It's intended for geostationary - in any case how else would it be able to point at a receiver array ?
I make it ~0.9c but I take your point. It does point out the difficulty ( I mean impossibilty ) of fuelling any type of ship intended for such speeds. Any fuel mass just becomes more mass to accelerate .... recurses !
"Do we *know* that matter...... "
Well of course we do - Dan Brown cleared that up years ago
As I said "it's still one very large number ( of targets) of which we are 1."
I assumed they may well send multiple probes it's just that the number of 'local targets' is enormous. I think probes doing 'grand tours' is rather far-fetched and in any case would take a long, long time.
Very good but
you should really acknowledge that the quote is from Hitchhikers
There may well be millions of 'advanced civilizations..
but space is BIG, VERY BIG.
Consider if there were 1 million advanced civilizations in the galaxy willing to send probes - they've got a choice of ~4e11 stars to send a probe to. OK they could rule out quite a lot but it's still one very large number of which we are 1. Plus the distance. So we'd be dependant on a civilization developing in our neighbourhood, wanting to send missions, choosing us amongst many, and the probe arriving, not malfunctioning and us spotting it.
"Since when was shale gas low carbon?"
Most of the energy comes from burning the hydrogen in methane.
A mole of carbon (12g) burning to CO2 (22.4L )emits ~350 kJ
A mole of methane (16g) burns to CO2 (22.4L) + 2H2O and gives ~900kJ
"Having just two operating systems available isn’t good for innovation!
And on the desktop ??
At 500 miles range ..
It's going to need some mechanism to steer it just to keep to the earth's curvature unless the ballistic arc just happens to match.
OK if it hits something solid like a building or tank but a thin-walled, unarmoured warship - it will punch a hole clean through unless it hits something with significant resistance/mass.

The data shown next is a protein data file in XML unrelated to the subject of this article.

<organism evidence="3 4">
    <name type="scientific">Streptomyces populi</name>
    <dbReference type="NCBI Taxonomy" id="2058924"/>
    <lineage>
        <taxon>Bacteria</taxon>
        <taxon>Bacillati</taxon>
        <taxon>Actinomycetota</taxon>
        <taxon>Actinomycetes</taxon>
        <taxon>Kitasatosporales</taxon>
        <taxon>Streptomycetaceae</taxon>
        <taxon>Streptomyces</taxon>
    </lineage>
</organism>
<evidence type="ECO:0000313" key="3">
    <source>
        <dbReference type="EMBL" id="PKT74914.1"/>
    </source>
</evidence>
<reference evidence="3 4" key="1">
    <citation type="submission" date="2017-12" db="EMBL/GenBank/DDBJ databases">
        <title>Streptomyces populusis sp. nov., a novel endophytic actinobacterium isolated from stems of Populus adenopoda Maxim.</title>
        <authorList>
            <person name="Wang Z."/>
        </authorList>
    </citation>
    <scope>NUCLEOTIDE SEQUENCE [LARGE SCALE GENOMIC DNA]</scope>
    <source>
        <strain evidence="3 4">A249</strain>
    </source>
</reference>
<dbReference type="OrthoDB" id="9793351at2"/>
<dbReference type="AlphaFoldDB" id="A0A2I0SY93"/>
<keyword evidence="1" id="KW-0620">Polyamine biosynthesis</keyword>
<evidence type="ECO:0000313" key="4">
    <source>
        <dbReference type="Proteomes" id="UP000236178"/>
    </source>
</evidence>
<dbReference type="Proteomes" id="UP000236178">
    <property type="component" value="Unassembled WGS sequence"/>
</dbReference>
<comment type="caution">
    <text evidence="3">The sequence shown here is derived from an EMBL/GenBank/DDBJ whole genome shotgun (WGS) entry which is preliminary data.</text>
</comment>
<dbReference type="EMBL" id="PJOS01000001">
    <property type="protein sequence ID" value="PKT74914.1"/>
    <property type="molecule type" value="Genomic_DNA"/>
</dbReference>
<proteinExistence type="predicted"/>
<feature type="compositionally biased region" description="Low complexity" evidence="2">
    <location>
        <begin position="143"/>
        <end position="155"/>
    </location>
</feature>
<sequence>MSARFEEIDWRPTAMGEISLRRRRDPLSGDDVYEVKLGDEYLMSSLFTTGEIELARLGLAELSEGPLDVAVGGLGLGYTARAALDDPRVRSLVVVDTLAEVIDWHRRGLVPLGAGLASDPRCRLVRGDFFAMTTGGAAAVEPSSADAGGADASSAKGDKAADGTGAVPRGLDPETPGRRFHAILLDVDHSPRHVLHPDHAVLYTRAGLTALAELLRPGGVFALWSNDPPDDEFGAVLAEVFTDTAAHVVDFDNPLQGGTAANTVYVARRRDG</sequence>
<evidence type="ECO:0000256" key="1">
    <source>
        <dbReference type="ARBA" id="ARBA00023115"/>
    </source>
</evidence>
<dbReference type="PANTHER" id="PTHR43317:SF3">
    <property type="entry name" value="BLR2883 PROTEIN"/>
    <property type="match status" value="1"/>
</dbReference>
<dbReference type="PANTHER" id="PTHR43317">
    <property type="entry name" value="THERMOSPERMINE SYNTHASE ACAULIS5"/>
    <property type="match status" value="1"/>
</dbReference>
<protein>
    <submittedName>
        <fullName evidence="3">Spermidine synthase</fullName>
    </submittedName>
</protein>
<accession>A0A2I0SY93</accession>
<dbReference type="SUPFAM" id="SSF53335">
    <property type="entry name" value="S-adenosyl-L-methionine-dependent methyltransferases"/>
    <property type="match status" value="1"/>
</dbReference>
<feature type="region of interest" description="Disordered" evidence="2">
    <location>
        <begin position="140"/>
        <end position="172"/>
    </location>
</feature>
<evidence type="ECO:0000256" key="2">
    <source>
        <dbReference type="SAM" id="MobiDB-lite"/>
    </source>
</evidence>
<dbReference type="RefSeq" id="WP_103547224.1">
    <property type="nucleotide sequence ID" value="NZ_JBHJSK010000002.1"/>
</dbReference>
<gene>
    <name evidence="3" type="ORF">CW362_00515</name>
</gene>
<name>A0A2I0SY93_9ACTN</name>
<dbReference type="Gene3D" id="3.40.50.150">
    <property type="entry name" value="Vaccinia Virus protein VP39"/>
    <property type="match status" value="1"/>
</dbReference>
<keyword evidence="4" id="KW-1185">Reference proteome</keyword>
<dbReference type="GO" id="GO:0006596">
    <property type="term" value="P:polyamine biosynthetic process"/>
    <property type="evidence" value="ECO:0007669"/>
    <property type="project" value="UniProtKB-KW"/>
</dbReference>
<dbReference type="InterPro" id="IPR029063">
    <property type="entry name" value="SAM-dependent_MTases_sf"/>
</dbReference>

"Cant believe the difference in quality and speed"
Do you mean you can talk much faster ?
Trust and Microsoft - two words that you don't see together without Don't in front
Who on earth downvoted this ?
Well I'm using a Three 3G dongle (Huawei E367)
and after 2 months intermittent use in various parts of the UK I'm very impressed (and I've still got most of my data allowance left )
Works fine on both a Linux laptop and netbook.
"Note just under 19 cars require a MW of power"
I think you need to check your figures - at ~9 kW I make it 111 cars/MW - I think you might have divided by the six hour charge time which isn't relevant.
The power they require is ~1MW for 111 cars. The energy consumption is ~1MW.h for 19 cars if the charge time is 6 hrs
I can only add that our (UK) house which is moderately large and uses electric cooking averages a consumption over the year of 4 amps - any significant numbers of electric cars are going to swamp the grid with demand
"If you ever dragged a couch for the missus..."
That comment gives away the fact that you're not married. No self-respecting wife would accept a computer program's view when there's real work to be done